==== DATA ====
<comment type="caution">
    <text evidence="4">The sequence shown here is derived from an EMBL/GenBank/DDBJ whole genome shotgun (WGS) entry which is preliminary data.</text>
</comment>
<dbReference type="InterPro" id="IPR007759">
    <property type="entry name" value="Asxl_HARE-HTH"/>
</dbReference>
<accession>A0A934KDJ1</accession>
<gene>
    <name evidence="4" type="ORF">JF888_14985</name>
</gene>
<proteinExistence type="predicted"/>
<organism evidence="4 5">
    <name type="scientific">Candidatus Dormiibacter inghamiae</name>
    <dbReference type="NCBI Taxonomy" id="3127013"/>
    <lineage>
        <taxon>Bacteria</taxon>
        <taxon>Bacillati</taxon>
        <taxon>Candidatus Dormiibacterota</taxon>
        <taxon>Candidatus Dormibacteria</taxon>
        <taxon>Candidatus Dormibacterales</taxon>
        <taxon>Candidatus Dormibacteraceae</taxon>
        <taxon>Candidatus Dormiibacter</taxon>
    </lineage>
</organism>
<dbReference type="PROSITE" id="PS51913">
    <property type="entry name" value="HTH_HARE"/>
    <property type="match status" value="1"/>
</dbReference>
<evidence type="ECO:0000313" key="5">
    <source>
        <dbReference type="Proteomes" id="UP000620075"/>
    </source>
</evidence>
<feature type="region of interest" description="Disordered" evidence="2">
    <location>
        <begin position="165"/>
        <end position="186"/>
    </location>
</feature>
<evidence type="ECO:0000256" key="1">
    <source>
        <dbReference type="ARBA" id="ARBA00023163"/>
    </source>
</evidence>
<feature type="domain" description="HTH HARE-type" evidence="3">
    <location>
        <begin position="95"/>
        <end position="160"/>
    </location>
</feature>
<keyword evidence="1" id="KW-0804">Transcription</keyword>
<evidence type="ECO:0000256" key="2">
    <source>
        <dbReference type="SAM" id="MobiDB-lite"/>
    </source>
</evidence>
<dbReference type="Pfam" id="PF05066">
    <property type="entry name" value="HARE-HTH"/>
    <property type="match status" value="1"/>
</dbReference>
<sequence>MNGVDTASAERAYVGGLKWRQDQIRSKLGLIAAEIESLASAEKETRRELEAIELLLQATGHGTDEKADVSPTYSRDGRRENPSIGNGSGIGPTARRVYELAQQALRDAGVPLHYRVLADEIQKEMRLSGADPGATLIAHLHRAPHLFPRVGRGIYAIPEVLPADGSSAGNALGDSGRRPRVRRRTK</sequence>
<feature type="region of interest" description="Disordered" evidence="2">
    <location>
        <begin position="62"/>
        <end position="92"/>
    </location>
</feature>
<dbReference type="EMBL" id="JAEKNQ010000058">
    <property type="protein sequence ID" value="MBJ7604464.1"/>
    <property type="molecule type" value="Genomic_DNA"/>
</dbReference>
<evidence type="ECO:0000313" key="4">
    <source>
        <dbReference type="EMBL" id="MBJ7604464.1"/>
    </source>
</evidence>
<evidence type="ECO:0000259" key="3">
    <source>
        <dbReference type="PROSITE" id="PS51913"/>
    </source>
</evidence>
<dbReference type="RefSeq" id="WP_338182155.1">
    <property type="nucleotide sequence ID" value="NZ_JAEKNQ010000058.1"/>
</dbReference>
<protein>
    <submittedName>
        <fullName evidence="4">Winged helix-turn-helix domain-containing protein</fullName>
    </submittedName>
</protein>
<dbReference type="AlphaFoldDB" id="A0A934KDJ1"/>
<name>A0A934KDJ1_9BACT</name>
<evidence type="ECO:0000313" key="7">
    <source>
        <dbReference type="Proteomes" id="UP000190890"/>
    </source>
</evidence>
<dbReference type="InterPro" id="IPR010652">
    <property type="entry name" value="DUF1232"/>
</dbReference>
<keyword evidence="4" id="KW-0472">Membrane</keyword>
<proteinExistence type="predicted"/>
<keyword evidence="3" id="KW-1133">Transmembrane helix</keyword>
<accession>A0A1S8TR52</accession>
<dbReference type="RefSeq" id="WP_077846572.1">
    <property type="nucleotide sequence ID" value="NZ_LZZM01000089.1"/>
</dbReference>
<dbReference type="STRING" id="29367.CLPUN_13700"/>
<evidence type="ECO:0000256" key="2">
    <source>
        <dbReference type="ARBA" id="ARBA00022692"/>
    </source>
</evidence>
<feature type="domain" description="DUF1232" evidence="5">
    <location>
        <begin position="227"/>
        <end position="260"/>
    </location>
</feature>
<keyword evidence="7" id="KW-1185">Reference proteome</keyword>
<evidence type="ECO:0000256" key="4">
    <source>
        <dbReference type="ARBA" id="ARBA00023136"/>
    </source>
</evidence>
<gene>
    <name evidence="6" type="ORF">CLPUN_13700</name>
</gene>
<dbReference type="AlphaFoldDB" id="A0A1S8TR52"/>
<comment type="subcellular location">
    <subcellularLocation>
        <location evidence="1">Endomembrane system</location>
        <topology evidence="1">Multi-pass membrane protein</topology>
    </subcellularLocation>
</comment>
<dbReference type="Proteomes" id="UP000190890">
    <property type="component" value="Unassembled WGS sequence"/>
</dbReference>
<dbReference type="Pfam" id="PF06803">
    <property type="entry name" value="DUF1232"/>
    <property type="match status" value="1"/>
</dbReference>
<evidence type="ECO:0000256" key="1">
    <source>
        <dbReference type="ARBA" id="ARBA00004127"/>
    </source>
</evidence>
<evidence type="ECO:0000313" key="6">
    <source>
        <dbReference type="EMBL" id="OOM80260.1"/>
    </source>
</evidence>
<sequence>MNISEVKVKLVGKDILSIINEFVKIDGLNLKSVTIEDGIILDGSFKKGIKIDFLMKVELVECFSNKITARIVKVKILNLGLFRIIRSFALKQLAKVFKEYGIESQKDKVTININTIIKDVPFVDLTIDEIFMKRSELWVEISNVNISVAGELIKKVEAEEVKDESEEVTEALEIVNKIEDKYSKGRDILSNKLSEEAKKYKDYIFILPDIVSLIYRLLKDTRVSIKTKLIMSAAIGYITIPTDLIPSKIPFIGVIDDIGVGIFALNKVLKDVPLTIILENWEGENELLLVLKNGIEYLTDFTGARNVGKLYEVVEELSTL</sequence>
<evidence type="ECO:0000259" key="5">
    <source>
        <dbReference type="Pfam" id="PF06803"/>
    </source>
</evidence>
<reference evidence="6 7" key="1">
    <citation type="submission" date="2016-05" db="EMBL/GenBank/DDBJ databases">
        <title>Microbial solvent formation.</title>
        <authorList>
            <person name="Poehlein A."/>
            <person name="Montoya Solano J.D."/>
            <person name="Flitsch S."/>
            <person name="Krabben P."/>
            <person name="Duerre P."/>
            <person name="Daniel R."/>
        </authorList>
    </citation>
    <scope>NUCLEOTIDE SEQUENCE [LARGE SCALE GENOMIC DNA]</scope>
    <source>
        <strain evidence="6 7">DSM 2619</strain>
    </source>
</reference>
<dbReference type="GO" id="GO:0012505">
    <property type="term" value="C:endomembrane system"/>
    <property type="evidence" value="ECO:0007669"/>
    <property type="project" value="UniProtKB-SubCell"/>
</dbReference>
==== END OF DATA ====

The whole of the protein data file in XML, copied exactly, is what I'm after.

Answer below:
<comment type="caution">
    <text evidence="4">The sequence shown here is derived from an EMBL/GenBank/DDBJ whole genome shotgun (WGS) entry which is preliminary data.</text>
</comment>
<dbReference type="InterPro" id="IPR007759">
    <property type="entry name" value="Asxl_HARE-HTH"/>
</dbReference>
<accession>A0A934KDJ1</accession>
<gene>
    <name evidence="4" type="ORF">JF888_14985</name>
</gene>
<proteinExistence type="predicted"/>
<organism evidence="4 5">
    <name type="scientific">Candidatus Dormiibacter inghamiae</name>
    <dbReference type="NCBI Taxonomy" id="3127013"/>
    <lineage>
        <taxon>Bacteria</taxon>
        <taxon>Bacillati</taxon>
        <taxon>Candidatus Dormiibacterota</taxon>
        <taxon>Candidatus Dormibacteria</taxon>
        <taxon>Candidatus Dormibacterales</taxon>
        <taxon>Candidatus Dormibacteraceae</taxon>
        <taxon>Candidatus Dormiibacter</taxon>
    </lineage>
</organism>
<dbReference type="PROSITE" id="PS51913">
    <property type="entry name" value="HTH_HARE"/>
    <property type="match status" value="1"/>
</dbReference>
<evidence type="ECO:0000313" key="5">
    <source>
        <dbReference type="Proteomes" id="UP000620075"/>
    </source>
</evidence>
<feature type="region of interest" description="Disordered" evidence="2">
    <location>
        <begin position="165"/>
        <end position="186"/>
    </location>
</feature>
<evidence type="ECO:0000256" key="1">
    <source>
        <dbReference type="ARBA" id="ARBA00023163"/>
    </source>
</evidence>
<feature type="domain" description="HTH HARE-type" evidence="3">
    <location>
        <begin position="95"/>
        <end position="160"/>
    </location>
</feature>
<keyword evidence="1" id="KW-0804">Transcription</keyword>
<evidence type="ECO:0000256" key="2">
    <source>
        <dbReference type="SAM" id="MobiDB-lite"/>
    </source>
</evidence>
<dbReference type="Pfam" id="PF05066">
    <property type="entry name" value="HARE-HTH"/>
    <property type="match status" value="1"/>
</dbReference>
<sequence>MNGVDTASAERAYVGGLKWRQDQIRSKLGLIAAEIESLASAEKETRRELEAIELLLQATGHGTDEKADVSPTYSRDGRRENPSIGNGSGIGPTARRVYELAQQALRDAGVPLHYRVLADEIQKEMRLSGADPGATLIAHLHRAPHLFPRVGRGIYAIPEVLPADGSSAGNALGDSGRRPRVRRRTK</sequence>
<feature type="region of interest" description="Disordered" evidence="2">
    <location>
        <begin position="62"/>
        <end position="92"/>
    </location>
</feature>
<dbReference type="EMBL" id="JAEKNQ010000058">
    <property type="protein sequence ID" value="MBJ7604464.1"/>
    <property type="molecule type" value="Genomic_DNA"/>
</dbReference>
<evidence type="ECO:0000313" key="4">
    <source>
        <dbReference type="EMBL" id="MBJ7604464.1"/>
    </source>
</evidence>
<evidence type="ECO:0000259" key="3">
    <source>
        <dbReference type="PROSITE" id="PS51913"/>
    </source>
</evidence>
<dbReference type="RefSeq" id="WP_338182155.1">
    <property type="nucleotide sequence ID" value="NZ_JAEKNQ010000058.1"/>
</dbReference>
<protein>
    <submittedName>
        <fullName evidence="4">Winged helix-turn-helix domain-containing protein</fullName>
    </submittedName>
</protein>
<dbReference type="AlphaFoldDB" id="A0A934KDJ1"/>
<name>A0A934KDJ1_9BACT</name>
<evidence type="ECO:0000313" key="7">
    <source>
        <dbReference type="Proteomes" id="UP000190890"/>
    </source>
</evidence>
<dbReference type="InterPro" id="IPR010652">
    <property type="entry name" value="DUF1232"/>
</dbReference>
<keyword evidence="4" id="KW-0472">Membrane</keyword>
<proteinExistence type="predicted"/>
<keyword evidence="3" id="KW-1133">Transmembrane helix</keyword>
<accession>A0A1S8TR52</accession>
<dbReference type="RefSeq" id="WP_077846572.1">
    <property type="nucleotide sequence ID" value="NZ_LZZM01000089.1"/>
</dbReference>
<dbReference type="STRING" id="29367.CLPUN_13700"/>
<evidence type="ECO:0000256" key="2">
    <source>
        <dbReference type="ARBA" id="ARBA00022692"/>
    </source>
</evidence>
<feature type="domain" description="DUF1232" evidence="5">
    <location>
        <begin position="227"/>
        <end position="260"/>
    </location>
</feature>
<keyword evidence="7" id="KW-1185">Reference proteome</keyword>
<evidence type="ECO:0000256" key="4">
    <source>
        <dbReference type="ARBA" id="ARBA00023136"/>
    </source>
</evidence>
<gene>
    <name evidence="6" type="ORF">CLPUN_13700</name>
</gene>
<dbReference type="AlphaFoldDB" id="A0A1S8TR52"/>
<comment type="subcellular location">
    <subcellularLocation>
        <location evidence="1">Endomembrane system</location>
        <topology evidence="1">Multi-pass membrane protein</topology>
    </subcellularLocation>
</comment>
<dbReference type="Proteomes" id="UP000190890">
    <property type="component" value="Unassembled WGS sequence"/>
</dbReference>
<dbReference type="Pfam" id="PF06803">
    <property type="entry name" value="DUF1232"/>
    <property type="match status" value="1"/>
</dbReference>
<evidence type="ECO:0000256" key="1">
    <source>
        <dbReference type="ARBA" id="ARBA00004127"/>
    </source>
</evidence>
<evidence type="ECO:0000313" key="6">
    <source>
        <dbReference type="EMBL" id="OOM80260.1"/>
    </source>
</evidence>
<sequence>MNISEVKVKLVGKDILSIINEFVKIDGLNLKSVTIEDGIILDGSFKKGIKIDFLMKVELVECFSNKITARIVKVKILNLGLFRIIRSFALKQLAKVFKEYGIESQKDKVTININTIIKDVPFVDLTIDEIFMKRSELWVEISNVNISVAGELIKKVEAEEVKDESEEVTEALEIVNKIEDKYSKGRDILSNKLSEEAKKYKDYIFILPDIVSLIYRLLKDTRVSIKTKLIMSAAIGYITIPTDLIPSKIPFIGVIDDIGVGIFALNKVLKDVPLTIILENWEGENELLLVLKNGIEYLTDFTGARNVGKLYEVVEELSTL</sequence>
<evidence type="ECO:0000259" key="5">
    <source>
        <dbReference type="Pfam" id="PF06803"/>
    </source>
</evidence>
<reference evidence="6 7" key="1">
    <citation type="submission" date="2016-05" db="EMBL/GenBank/DDBJ databases">
        <title>Microbial solvent formation.</title>
        <authorList>
            <person name="Poehlein A."/>
            <person name="Montoya Solano J.D."/>
            <person name="Flitsch S."/>
            <person name="Krabben P."/>
            <person name="Duerre P."/>
            <person name="Daniel R."/>
        </authorList>
    </citation>
    <scope>NUCLEOTIDE SEQUENCE [LARGE SCALE GENOMIC DNA]</scope>
    <source>
        <strain evidence="6 7">DSM 2619</strain>
    </source>
</reference>
<dbReference type="GO" id="GO:0012505">
    <property type="term" value="C:endomembrane system"/>
    <property type="evidence" value="ECO:0007669"/>
    <property type="project" value="UniProtKB-SubCell"/>
</dbReference>